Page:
For the purposes of the show, that brings him back to New York, which is central to the Hand’s operation, and, of course, the other heroes. But even getting Danny back to New York and meeting another member of the Defenders, which takes two episodes, is a tortuous slog. His opening fight scene in the premiere against an unknown assailant – in Cambodia, of all places — is an endless stream of frenetic quick cuts. I can’t even tell you what happened, aside from someone getting away, Danny getting a cut on his chest and my hand reaching for ibuprofen.

He’s still mind-numbingly uncharismatic, rarely breaking into any expression other than a scowl, or saying anything aside from drivel like, “I am the immortal Iron Fist” and “Only I can defeat the Hand.” He’s evolved from mansplaining kung fu to his partner, the very underappreciated Colleen Wing (we’re sorry, Jessica Henwick), to shutting down any attempts from Wing to lighten the mood. “Greatest city in the world,” she says, looking over a picturesque Manhattan skyline via helicopter. “Yeah, New Yorkers like saying that,” he grimly responds.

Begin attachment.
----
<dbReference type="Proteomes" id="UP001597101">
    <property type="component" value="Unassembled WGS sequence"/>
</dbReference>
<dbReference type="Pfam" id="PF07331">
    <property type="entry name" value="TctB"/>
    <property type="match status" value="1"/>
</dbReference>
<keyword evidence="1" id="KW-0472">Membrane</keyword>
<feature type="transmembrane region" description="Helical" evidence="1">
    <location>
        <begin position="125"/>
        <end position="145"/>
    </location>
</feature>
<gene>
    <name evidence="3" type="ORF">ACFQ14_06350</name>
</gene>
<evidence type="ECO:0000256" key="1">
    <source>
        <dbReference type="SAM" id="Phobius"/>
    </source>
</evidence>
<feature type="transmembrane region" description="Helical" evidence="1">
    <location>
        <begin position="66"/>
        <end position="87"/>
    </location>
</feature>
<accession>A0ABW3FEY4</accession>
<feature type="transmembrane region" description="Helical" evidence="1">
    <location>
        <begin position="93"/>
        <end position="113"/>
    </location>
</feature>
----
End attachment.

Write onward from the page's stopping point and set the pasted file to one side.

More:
Broodiness on Iron Fist, a martial arts master with a superpowered, dope-looking hand that glows, still feels unnatural and, as we saw throughout his series, makes him immensely unlikable. It works far better on a character like Daredevil (Charlie Cox), who’s burdened with Catholic guilt and no shortage of personal demons. Is Danny’s life as a rich, white billionaire truly this melancholy?